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In MySQL, is it possible to have a column in two different tables that auto-increment? Example: table1 has a column of 'secondaryid' and table2 also has a column of 'secondaryid'. Is it possible to have table1.secondaryid and table2.secondaryid hold the same information? Like table1.secondaryid could hold values 1, 2, 4, 6, 7, 8, etc and table2.secondaryid could hold values 3, 5, 9, 10? The reason for this is twofold: 1) the two tables will be referenced in a separate table of 'likes' (similar to users liking a page on facebook) and 2) the data in table2 is a subset of table1 using a primary key. So the information housed in table2 is dependent on table1 as they are the topics of different categories. (categories being table1 and topics being table2). Is it possible to do something described above or is there some other structural work around that im not aware of?

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7 Answers 7

up vote 4 down vote accepted

It seems you want to differentiate categories and topics in two separate tables, but have the ids of both of them be referenced in another table likes to facilitate users liking either a category or a topic.

What you can do is create a super-entity table with subtypes categories and topics. The auto-incremented key would be generated in the super-entity table and inserted into only one of the two subtype tables (based on whether it's a category or a topic).

The subtype tables reference this super-entity via the auto-incremented field in a 1:1 relationship.

This way, you can simply link the super-entity table to the likes table just based on one column (which can represent either a category or a topic), and no id in the subtype tables will be present in both.

Here is a simplified example of how you can model this out:

ER Model

This model would allow you to maintain the relationship between categories and topics, but having both entities generalized in the superentity table.

Another advantage to this model is you can abstract out common fields in the subtype tables into the superentity table. Say for example that categories and topics both contained the fields title and url: you could put these fields in the superentity table because they are common attributes of its subtypes. Only put fields which are specific to the subtype tables IN the subtype tables.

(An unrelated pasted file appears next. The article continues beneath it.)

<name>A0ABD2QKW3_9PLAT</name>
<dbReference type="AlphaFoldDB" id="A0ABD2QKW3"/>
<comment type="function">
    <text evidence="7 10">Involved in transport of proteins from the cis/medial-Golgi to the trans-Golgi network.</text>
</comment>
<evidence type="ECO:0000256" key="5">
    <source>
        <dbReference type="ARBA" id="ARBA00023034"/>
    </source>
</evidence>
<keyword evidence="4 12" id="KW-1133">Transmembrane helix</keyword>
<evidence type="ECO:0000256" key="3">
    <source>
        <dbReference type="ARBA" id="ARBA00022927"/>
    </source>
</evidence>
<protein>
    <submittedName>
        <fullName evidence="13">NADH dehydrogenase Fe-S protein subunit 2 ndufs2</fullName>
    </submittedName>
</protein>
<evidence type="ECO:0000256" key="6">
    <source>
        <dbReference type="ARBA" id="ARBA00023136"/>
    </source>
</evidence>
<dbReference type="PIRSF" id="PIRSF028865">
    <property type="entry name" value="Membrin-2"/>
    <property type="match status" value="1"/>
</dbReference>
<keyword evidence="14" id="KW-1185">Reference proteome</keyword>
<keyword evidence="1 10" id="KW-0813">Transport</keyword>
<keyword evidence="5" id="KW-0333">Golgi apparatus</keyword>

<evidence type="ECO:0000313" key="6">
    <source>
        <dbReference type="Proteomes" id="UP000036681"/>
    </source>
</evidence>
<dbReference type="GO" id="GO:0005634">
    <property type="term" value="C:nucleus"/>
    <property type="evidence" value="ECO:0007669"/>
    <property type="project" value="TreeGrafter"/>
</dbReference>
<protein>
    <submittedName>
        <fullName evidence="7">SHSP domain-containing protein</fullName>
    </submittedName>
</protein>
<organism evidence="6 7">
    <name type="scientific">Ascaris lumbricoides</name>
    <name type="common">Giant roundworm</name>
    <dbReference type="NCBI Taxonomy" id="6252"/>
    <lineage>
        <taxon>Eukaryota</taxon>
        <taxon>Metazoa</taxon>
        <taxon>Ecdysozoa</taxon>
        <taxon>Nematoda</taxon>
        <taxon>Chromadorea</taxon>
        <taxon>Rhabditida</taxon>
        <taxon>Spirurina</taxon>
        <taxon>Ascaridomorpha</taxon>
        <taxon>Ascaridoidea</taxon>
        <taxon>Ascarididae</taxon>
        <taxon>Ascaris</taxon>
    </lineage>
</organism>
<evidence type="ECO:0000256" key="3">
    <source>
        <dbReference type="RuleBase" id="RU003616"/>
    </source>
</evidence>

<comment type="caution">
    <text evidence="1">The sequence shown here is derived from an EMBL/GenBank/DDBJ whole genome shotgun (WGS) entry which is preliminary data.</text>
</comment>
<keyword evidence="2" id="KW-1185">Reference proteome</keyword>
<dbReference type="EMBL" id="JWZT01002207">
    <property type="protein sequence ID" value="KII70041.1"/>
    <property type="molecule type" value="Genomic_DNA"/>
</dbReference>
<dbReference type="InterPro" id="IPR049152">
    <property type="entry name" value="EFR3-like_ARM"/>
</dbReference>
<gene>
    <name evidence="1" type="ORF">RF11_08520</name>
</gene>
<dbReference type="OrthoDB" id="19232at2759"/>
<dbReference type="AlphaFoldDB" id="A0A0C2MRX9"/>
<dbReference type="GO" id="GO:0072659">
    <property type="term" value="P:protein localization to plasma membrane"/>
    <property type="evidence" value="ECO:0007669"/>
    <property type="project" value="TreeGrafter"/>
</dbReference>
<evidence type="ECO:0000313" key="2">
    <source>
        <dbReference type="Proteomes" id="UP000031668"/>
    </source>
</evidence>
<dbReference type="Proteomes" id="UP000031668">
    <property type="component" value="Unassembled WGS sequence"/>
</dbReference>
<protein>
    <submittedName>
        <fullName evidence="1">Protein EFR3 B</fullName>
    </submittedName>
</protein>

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So superentity holds the values of both categories and topics in one table? –  ryno Jul 28 '12 at 18:32
    
@ryno yes, only the common attributes. The superentity will hold the autoincremented key of both tables in its id field, but the subtype tables reference only the keys in the superentity table that are of its type. For example, in the superentity table you'll have ids 1,2,3,4,5,6,7,8,9. If 2,5,6,7 are categories and 1,3,4,8,9 are topics... The categories table will only reference 2,5,6,7, and the topics table will reference 1,3,4,8,9. –  Zane Bien Jul 28 '12 at 18:38
    
so are both the id's in the same column of the superentity table? –  ryno Jul 28 '12 at 19:51
    
@ryno, yes, and the subtypes only reference particular ids of the superentity table. The values for id in the superentity table can represent either a category or a topic, but the actual information about categories and topics are stored in their respective subtype tables. –  Zane Bien Jul 28 '12 at 19:59
    
do you have any resources you could point me to as a reference to built this structure? Or explain it in greater depth as i have yet to use such a method of db structure (and I'm relatively new to php and sql)? –  ryno Jul 28 '12 at 20:01

If you just want the ID's in the two tables to be different you can initially set table2's AUTO_INCREMENT to some big number.

ALTER TABLE `table2` AUTO_INCREMENT=1000000000;
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1  
y2k in disguise... –  Marc B Jul 28 '12 at 20:50
    
By that logic having an INT primary key is Y2K in disguise. –  Vatev Jul 28 '12 at 20:53
    
not, but at least int overflow is a known quantity. arbitrary magic numbers like 1000000000 are worse. –  Marc B Jul 28 '12 at 21:22
1  
Yes, but nothing prevents you from using a known magic number (like 2147483647 for example). –  Vatev Jul 28 '12 at 21:28

You can't have an auto_increment value shared between tables, but you can make it appear that it is:

set @@auto_increment_increment=2; // change autoinrement to increase by 2

create table evens (
    id int auto_increment primary key
);
alter table evens auto_increment = 0;

create table odds (
    id int auto_increment primary key
);
alter table odds auto_increment = 1;

The downside to this is that you're changing a global setting, so ALL auto_inc fields will now be growing by 2 instead of 1.